‘Botox’ is all over the place
It’s the brand name of one commercial preparation (there are others) of Clostridium botulinum toxin, a bacterium-derived poison – the one that used to kill people in the days when we canned our own fruit. Botulism was the ensuing disease, and it was pretty deadly.
Injections with little amounts of this toxin are routine these days in treatment of certain kinds of muscle contractures, bladder dysfunction, chronic migraine, and excess sweating.
It’s also popular for treating cosmetic conditions, like crow's feet, frown lines, wrinkles on the nose, upper lip rhytids, and neck bands.
People like to say it ‘smooths’ wrinkles, and ‘relaxes’ local muscles. They like to think that it ‘wears off’, and then you simply get more treatment. Language like this makes the whole process sound natural, gentle, soothing, and healing.
It´s not a cure for anything – it works by damaging
But actually, Botulinum is a neurotoxin. It blocks the release of an activating chemical, called acetylcholine, between the neurons where it’s injected. It effectively destroys the little synaptic junctions there. And the associated muscles are paralysed. After that, the muscles atrophy. It stiffens tissue, and that, if it's done gently, does sort of make you look a little younger.
This synaptic damage is permanent. You think the effect wears off, but that’s only because your neurons sprout new axons and make new connections with other neurons. Then muscles can move again. And sag. And then you're tempted to go back for more injections.
But to say it again, you’re dealing with a neurotoxin.
That’s why there are contraindications to this treatment …
… that center on neuromuscular junction disorders, like myasthenia gravis, and amyotrophic lateralizing sclerosis, and myopathies in general. Pregnancy and breastfeeding, for other reasons, are also times when you shouldn’t get these shots.
And that’s why there are side effects …
… like inflammation at the injection site (another reason wrinkles sometimes seem to disappear), or headaches, or droopy eyelids, or crooked, drooling smiles, or the feeling that you’ve got the flu.
You’ve poisoned yourself, basically.
And there may be systemic toxic effects
We don’t know for sure yet, but it’s looking like botulinum toxin in ‘safe’ amounts may be able to spread through your system. That’s why the manufacturers caution doctors who administer it to watch for possible muscle weakness, breathing problems, trouble seeing, and other pretty scary side effects. It’s for this reason that some dermatologists no longer do botulinum injections for cosmetic reasons at all.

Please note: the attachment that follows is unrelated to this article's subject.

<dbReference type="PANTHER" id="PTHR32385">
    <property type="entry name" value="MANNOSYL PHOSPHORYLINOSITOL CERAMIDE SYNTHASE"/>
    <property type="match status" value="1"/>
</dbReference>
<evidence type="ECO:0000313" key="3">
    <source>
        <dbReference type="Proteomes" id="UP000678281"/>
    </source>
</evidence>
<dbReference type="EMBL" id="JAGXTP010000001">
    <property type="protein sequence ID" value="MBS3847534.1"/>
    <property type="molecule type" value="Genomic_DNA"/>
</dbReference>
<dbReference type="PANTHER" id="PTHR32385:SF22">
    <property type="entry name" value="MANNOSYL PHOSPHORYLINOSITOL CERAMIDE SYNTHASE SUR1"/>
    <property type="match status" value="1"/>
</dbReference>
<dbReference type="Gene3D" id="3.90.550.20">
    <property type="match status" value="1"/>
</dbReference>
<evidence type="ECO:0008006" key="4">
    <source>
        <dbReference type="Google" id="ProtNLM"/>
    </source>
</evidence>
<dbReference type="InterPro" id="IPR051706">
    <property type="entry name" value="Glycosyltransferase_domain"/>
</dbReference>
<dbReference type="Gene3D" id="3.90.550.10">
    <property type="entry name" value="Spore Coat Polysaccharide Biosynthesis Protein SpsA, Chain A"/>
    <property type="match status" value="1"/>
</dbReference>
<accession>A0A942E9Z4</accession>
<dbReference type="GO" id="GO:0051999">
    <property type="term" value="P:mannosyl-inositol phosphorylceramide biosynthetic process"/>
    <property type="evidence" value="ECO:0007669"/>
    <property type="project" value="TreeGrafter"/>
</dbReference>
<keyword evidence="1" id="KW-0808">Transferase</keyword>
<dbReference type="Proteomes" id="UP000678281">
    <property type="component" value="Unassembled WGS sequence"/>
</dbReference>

So know before you go
If you do want Botulinum toxin injections, have it managed by a dermatologist at least. Cosmeticians sometimes offer ‘treatment’, but this is for doctors to do, not amateurs.
One more word, about creams
The Botulinum molecule is huge. Actually, it’s a molecule within another molecule, a whole complex that measures a good 500 kilodaltons. That’s way too big to go through your skin. Furthermore, that molecule appears to carry an electrical charge that makes it naturally repel from your skin, which carries its own charge. It has to be forced through, which is why there are injections. This was confirmed in the course of some breakthrough research in ‘transdermal’ delivery of the toxin for control of excess sweating in the hands. The injections hurt. So the research team tried it by 'iontophoresis', a way of driving the molecule through the skin painlessly (probably down the sweat pores), by using a mild electrical field in diluted salt water. It worked. Without the iontophoresis machine, though, the team just couldn’t make the toxin go in. The point is, on the evidence of that research, and on the basis of what we know about the molecule itself, there's no reason to think you can simply rub Botulinum toxin into your skin. It doesn't appear to go. So if you see a topical Botulinum cream preparation for sale, and there are some on the market, be sure you can find documented evidence that it works before you buy it.
Our dermatologists answer questions about all skin conditions.